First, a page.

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Physiotherapists lack confidence in rheumatoid arthritis

By Karen Keast | Last Updated: 19-11-2013

Dr Andrew Briggs

Almost 80 per cent of physiotherapists lack the confidence to manage rheumatoid arthritis (RA) and require professional development in the area, according to the results of a new Australian study.

The study, published in Arthritis Care and Research, found 77.5 per cent of physiotherapists reported a lack of confidence in managing RA, with most indicating they would benefit or definitely need professional development in RA-specific disease knowledge and clinical skills.

"The survey data suggest that clinicians in primary care currently lack the confidence to initiate safe and effective management for patients with RA, highlighting the need for PD to ensure that workforce capacity can meet the needs of consumers and health policy directives," the report states.

Australian National Health Survey, 2007-2008,

figures reveal 2.1 per cent of Australians self-reported a diagnosis of the chronic systemic inflammatory disease, that targets flexible joints and also affects tissues and organs.

The disease affects up to 1.1 per cent of the adult population worldwide and its prevalence in Australia is forecast to double by 2050.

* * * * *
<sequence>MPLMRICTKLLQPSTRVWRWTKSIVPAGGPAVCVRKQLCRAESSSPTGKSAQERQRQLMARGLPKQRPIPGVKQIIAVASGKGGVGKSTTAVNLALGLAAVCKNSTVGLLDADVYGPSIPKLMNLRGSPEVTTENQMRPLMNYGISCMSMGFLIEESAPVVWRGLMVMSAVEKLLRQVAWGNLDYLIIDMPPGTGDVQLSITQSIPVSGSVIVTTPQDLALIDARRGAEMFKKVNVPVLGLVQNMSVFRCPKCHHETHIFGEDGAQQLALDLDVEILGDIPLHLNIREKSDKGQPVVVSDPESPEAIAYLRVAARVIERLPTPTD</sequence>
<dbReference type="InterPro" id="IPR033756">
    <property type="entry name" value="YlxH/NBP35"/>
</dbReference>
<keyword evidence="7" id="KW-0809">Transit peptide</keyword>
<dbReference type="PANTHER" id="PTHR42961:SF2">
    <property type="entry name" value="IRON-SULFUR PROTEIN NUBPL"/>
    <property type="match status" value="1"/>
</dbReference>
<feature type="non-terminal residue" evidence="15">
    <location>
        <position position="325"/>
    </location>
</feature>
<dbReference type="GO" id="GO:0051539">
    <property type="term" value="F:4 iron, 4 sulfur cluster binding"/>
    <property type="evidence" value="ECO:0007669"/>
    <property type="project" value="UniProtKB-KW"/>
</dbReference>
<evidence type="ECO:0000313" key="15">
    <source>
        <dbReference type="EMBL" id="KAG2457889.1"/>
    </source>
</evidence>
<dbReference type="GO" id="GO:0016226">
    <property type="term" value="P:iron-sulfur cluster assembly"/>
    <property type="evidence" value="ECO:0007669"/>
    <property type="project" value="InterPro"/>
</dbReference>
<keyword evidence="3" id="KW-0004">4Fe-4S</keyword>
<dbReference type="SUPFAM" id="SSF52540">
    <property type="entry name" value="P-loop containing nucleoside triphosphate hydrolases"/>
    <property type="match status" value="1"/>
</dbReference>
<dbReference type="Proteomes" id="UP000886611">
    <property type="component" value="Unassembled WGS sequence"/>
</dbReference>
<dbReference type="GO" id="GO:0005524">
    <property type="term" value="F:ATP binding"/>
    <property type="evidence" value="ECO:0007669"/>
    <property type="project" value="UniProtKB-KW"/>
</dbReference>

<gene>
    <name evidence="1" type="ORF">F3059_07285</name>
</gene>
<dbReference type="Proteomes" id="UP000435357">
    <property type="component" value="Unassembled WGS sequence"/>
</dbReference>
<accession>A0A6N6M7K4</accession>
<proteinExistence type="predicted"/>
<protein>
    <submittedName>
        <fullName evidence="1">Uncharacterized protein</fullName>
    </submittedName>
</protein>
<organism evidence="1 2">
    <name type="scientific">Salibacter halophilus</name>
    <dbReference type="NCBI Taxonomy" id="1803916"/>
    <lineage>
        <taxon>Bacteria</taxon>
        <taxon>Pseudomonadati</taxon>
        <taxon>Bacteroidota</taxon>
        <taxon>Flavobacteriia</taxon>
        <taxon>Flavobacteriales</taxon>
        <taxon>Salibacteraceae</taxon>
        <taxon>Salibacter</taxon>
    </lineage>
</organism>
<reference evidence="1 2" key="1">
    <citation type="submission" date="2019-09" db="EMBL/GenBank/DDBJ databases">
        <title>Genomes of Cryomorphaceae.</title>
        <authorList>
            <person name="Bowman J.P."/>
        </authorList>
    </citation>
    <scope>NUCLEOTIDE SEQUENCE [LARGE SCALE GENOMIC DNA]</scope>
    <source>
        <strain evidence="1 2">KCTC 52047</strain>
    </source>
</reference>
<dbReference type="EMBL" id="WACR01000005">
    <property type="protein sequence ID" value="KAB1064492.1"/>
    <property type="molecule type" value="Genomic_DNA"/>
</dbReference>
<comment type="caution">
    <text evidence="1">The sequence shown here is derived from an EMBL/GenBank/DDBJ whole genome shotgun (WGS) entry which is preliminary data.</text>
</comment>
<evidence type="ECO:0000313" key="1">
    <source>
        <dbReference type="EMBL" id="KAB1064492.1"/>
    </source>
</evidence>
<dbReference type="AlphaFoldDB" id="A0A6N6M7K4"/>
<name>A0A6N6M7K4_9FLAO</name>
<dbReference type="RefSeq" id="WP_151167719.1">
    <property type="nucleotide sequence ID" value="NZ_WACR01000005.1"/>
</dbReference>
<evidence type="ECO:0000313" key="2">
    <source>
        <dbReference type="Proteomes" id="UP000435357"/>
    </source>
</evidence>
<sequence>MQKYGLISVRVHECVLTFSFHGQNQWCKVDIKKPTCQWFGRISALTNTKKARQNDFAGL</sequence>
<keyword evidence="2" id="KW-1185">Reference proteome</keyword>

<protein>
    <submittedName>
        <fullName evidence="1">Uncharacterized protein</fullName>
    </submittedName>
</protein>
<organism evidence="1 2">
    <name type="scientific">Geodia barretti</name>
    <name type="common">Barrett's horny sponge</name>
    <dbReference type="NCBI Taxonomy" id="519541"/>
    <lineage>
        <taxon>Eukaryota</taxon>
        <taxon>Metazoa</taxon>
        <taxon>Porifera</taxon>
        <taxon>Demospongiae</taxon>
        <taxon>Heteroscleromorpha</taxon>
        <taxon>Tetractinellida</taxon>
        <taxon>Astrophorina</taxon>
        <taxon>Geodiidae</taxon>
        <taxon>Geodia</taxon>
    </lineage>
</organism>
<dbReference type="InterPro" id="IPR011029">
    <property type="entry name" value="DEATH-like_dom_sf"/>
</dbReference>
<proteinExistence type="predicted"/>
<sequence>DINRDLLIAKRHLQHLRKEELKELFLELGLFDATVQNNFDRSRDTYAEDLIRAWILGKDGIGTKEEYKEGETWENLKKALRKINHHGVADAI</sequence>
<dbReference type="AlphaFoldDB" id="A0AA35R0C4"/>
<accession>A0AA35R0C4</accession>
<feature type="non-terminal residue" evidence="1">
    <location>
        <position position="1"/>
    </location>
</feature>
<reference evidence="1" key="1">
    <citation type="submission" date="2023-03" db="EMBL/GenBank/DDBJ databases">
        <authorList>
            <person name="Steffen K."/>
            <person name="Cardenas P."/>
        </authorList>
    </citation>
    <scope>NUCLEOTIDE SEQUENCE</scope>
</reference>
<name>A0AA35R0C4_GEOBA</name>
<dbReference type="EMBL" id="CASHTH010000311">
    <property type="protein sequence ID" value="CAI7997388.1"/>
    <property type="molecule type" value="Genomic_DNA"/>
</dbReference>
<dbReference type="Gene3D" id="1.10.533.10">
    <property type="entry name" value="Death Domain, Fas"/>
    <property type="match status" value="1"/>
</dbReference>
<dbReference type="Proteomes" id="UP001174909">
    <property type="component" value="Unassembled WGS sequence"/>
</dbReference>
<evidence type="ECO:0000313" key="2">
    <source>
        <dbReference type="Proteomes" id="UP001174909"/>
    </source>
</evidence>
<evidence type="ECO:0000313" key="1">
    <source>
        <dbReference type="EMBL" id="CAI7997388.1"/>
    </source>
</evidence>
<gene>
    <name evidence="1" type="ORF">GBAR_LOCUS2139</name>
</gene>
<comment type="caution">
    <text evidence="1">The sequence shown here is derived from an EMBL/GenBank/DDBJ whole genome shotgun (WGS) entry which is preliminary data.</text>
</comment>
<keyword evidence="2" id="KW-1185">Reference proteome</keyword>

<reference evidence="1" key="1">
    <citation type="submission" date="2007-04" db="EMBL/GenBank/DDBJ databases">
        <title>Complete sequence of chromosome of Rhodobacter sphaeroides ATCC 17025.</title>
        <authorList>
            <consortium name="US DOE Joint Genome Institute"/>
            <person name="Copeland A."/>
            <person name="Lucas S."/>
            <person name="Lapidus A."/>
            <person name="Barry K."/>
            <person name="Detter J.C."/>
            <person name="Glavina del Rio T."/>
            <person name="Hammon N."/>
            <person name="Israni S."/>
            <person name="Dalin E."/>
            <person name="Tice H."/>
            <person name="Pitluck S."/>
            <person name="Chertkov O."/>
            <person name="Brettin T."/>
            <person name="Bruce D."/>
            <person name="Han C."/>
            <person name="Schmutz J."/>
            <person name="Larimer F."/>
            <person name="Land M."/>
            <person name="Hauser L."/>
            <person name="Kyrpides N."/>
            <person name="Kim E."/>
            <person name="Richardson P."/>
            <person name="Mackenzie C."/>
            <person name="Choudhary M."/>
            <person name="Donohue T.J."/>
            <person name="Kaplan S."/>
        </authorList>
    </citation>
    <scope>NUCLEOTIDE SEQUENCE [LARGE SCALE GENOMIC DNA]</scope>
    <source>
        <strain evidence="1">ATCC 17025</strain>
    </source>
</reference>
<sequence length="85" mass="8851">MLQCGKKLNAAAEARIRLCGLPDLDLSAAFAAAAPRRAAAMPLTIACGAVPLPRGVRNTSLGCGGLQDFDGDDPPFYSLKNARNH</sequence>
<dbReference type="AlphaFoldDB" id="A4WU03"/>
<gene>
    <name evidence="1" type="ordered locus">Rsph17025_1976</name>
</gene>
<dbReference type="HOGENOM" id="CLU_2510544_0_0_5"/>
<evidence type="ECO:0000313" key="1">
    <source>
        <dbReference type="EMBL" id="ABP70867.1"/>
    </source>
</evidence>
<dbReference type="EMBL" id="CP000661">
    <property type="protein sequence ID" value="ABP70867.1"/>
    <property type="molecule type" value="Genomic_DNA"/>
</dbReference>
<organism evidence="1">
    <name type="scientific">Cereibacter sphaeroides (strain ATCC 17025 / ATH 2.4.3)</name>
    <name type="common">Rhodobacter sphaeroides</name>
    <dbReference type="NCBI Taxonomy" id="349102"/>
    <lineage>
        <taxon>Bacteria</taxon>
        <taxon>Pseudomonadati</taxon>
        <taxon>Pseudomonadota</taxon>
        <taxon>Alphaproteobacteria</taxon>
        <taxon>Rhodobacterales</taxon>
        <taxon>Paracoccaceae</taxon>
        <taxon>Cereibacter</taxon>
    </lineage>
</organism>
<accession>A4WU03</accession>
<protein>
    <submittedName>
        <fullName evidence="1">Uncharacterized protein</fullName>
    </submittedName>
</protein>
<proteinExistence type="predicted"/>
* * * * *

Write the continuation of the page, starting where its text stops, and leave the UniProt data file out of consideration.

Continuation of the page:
Curtin University of Technology's Dr Andrew Briggs, a Research Fellow at the Curtin Health Innovation Research Institute, was lead author of the study, which included an international Delphi panel of rheumatologists, physiotherapists and patients.

The study aimed to identify the essential disease-specific knowledge and skills community-based physiotherapists need to effectively and safely deliver recommended care for RA.

"To effectively manage RA, community-based physiotherapists require excellent communication skills and disease-specific knowledge, including understanding the role of the multidisciplinary team and the principles of early referral, chronic disease management, and monitoring," the report states.

"Physiotherapists identified a need for PD to develop these skills."

The report recommends combining the use of clinical and research leaders in the field with a review of clinical practice guidelines to develop professional development targeted to the current and future workforce.

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